Film Review – ‘I Want You Back’ is a Completely Enjoyable Breakup Romantic Comedy

Film Review – ‘I Want You Back’ is a Completely Enjoyable Breakup Romantic Comedy

No one is in a great place after a breakup. It’s not a recommended time to make big life decisions, especially since circumstances will surely have changed that it hardly seems like the ideal moment to try something new. Relying on friends for support can be helpful and absolutely crucial, but it’s rare to find someone who is going through nearly the same thing. I Want You Back features two characters both reeling from being unexpectedly dumped whose plan to help each other win back their exes results in tremendous and endearing entertainment.

Working in the same office building and both running into the stairwell to cry aren’t the only things that make Emma (Jenny Slate) and Peter (Charlie Day) the perfect pair. They’re both gleefully unaware of any issues in their relationships and that Noah (Scott Eastwood) and Anne (Gina Rodrigurez), respectively, are preparing to break up with them. Emma and Peter become fast friends and set out to execute carefully-concocted plans to get Noah and Anne to take them back. As expected, things don’t go as planned.

I Want You Back
Jenny Slate and Charlie Day star in I Want You Back. Courtesy of Amazon Studios

This is a concept that’s not all that original in some ways, yet there’s something so natural and organic about the way it happens that it feels perfectly fresh. Emma and Peter acknowledge they may have had something to do with their relationships ending, but they were both so floored that all they can see is that the decision has to be somehow reversible. How they go about trying to wear Noah and Anna down is particularly entertaining, crafting approaches that aren’t fully thought through and which have a tendency to go awry.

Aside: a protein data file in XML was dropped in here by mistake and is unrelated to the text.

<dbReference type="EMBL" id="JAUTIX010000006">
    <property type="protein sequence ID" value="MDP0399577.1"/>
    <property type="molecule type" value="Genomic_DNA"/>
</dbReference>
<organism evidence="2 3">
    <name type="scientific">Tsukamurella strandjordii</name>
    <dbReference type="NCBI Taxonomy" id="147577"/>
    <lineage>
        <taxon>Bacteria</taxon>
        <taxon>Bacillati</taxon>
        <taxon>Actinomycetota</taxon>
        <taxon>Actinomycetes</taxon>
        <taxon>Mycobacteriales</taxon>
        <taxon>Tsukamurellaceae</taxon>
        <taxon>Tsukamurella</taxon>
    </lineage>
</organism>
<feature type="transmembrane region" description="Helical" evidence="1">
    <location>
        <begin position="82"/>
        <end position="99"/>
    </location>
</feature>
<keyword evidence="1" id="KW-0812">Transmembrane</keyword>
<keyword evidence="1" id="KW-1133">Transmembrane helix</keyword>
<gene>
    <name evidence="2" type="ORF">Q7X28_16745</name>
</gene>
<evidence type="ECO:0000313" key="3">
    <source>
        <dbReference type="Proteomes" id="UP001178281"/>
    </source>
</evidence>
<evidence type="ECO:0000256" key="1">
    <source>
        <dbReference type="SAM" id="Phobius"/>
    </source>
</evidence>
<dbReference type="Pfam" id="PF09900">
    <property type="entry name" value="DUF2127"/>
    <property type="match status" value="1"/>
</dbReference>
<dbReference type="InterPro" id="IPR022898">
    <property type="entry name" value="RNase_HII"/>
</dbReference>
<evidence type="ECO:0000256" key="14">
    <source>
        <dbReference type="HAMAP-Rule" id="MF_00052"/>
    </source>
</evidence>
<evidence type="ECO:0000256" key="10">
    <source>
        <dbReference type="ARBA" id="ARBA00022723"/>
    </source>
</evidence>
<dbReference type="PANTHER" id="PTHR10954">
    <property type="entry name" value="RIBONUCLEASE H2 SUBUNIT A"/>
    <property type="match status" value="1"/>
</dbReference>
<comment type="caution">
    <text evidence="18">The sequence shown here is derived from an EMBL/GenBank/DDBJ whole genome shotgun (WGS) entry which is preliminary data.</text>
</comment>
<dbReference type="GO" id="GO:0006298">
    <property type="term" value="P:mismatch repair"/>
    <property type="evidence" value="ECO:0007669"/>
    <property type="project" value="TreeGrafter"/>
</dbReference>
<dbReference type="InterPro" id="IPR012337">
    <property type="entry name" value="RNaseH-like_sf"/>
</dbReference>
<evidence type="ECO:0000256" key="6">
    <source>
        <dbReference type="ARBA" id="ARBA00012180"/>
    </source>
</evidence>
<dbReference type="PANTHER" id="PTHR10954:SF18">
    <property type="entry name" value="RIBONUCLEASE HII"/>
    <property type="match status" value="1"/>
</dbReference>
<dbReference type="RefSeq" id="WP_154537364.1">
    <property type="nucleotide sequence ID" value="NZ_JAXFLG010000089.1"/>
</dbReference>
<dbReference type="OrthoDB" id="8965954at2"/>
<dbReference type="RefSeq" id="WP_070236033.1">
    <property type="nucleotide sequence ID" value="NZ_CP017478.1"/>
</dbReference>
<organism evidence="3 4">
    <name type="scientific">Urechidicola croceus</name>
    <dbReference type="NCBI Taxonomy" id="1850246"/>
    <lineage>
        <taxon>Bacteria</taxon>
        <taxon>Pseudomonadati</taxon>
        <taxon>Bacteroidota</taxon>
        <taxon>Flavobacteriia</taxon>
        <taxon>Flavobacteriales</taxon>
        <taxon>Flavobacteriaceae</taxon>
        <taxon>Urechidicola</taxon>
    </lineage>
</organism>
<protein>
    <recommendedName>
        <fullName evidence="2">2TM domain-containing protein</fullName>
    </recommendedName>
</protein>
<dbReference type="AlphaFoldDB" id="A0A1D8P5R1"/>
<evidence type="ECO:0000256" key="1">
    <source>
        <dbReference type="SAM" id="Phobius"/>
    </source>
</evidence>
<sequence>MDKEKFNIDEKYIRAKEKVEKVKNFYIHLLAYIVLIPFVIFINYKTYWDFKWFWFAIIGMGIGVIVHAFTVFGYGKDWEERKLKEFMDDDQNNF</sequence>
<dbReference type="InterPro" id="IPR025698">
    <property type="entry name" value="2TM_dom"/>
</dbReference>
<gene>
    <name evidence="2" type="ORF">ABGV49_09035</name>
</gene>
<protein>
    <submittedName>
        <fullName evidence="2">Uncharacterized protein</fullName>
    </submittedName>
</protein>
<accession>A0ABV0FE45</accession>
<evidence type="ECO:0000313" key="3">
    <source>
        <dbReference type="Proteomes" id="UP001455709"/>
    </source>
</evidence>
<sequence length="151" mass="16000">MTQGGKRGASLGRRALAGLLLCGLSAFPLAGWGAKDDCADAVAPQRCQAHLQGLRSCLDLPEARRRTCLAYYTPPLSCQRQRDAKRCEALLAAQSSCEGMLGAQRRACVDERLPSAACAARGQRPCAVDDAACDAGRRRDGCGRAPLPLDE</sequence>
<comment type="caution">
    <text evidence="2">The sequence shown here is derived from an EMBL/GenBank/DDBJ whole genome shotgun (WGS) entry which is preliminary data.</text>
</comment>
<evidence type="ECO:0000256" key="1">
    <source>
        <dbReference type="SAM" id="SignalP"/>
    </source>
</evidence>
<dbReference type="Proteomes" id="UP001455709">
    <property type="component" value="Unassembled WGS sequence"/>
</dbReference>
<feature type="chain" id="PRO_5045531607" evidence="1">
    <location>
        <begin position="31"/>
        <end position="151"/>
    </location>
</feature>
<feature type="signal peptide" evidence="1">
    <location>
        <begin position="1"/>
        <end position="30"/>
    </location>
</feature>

It would be easy to assume that a film starring Slate and Day, who are known for loud and obnoxious roles on Parks and Recreation and It’s Always Sunny in Philadelphia, among other things, would be similarly in-your-face and over-the-top. But that’s not the case at all, as the eccentricities of both Emma and Peter are relatively toned-down. They are still obsessive and needy, but they don’t hog all of the attention, and they’re actually very effective and likeable romantic leads, even if this isn’t a typical romance. They’re actively pining for someone else and relying on each other solely as friends, though obviously the possibility of romance exists given the nature of how storytelling always goes.

I Want You Back
Gina Rodriguez and Manny Jacinto star in I Want You Back. Courtesy of Amazon Studios

There is something very relatable and likeable about both Emma and Peter, even if they do go to extremes to try to rectify their situations. Fortunately, Noah and Anna are also three-dimensional, and they had perfectly legitimate reasons to end their respective relationships, even if they may not have gone about it in the best way. While their new partners, Ginny (Clark Backo) and Logan (Manny Jacinto), are easy targets of ridicule for the jilted exes, they too are sophisticated and not thinly-drawn, contributing to a rich ensemble that makes this film a truly enjoyable time.

I Want You Back succeeds largely by playing it safe, skipping gross-out humor and exaggerated scenarios to instead portray the desperate and not entirely calculated endeavors of two people who believe they can salvage something that can’t be fixed through passion and actions alone. While certain developments might be seen as predictable, this film, from Jason Orley, director of the underrated Big Time Adolescence, and screenwriters Isaac Aptaker and Elizabeth Berger, the creative team behind Hulu’s How I Met Your Father, is content to let its characters guide its journey. How it ends isn’t nearly as relevant to the fun had on the way to get there, which is plentiful and heavy on the laughs.

Grade: B+

Check out more of Abe Friedtanzer’s articles.

I Want You Back premieres exclusively on Prime Video on Friday, February 11th.

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